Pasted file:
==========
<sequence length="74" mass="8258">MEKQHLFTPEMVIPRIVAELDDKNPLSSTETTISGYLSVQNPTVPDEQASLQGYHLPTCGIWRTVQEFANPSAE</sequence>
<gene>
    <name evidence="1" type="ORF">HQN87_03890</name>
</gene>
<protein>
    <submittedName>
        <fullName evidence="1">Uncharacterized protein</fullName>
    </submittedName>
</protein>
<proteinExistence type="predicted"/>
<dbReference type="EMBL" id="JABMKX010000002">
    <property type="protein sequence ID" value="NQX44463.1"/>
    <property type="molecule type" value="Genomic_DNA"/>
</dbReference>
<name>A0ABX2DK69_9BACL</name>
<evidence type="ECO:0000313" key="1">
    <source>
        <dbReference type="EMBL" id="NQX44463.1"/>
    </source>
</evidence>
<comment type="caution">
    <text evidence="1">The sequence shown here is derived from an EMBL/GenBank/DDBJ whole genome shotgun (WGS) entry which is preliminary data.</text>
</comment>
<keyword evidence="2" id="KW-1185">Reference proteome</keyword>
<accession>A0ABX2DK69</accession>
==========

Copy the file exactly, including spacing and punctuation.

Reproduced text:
<sequence length="74" mass="8258">MEKQHLFTPEMVIPRIVAELDDKNPLSSTETTISGYLSVQNPTVPDEQASLQGYHLPTCGIWRTVQEFANPSAE</sequence>
<gene>
    <name evidence="1" type="ORF">HQN87_03890</name>
</gene>
<protein>
    <submittedName>
        <fullName evidence="1">Uncharacterized protein</fullName>
    </submittedName>
</protein>
<proteinExistence type="predicted"/>
<dbReference type="EMBL" id="JABMKX010000002">
    <property type="protein sequence ID" value="NQX44463.1"/>
    <property type="molecule type" value="Genomic_DNA"/>
</dbReference>
<name>A0ABX2DK69_9BACL</name>
<evidence type="ECO:0000313" key="1">
    <source>
        <dbReference type="EMBL" id="NQX44463.1"/>
    </source>
</evidence>
<comment type="caution">
    <text evidence="1">The sequence shown here is derived from an EMBL/GenBank/DDBJ whole genome shotgun (WGS) entry which is preliminary data.</text>
</comment>
<keyword evidence="2" id="KW-1185">Reference proteome</keyword>
<accession>A0ABX2DK69</accession>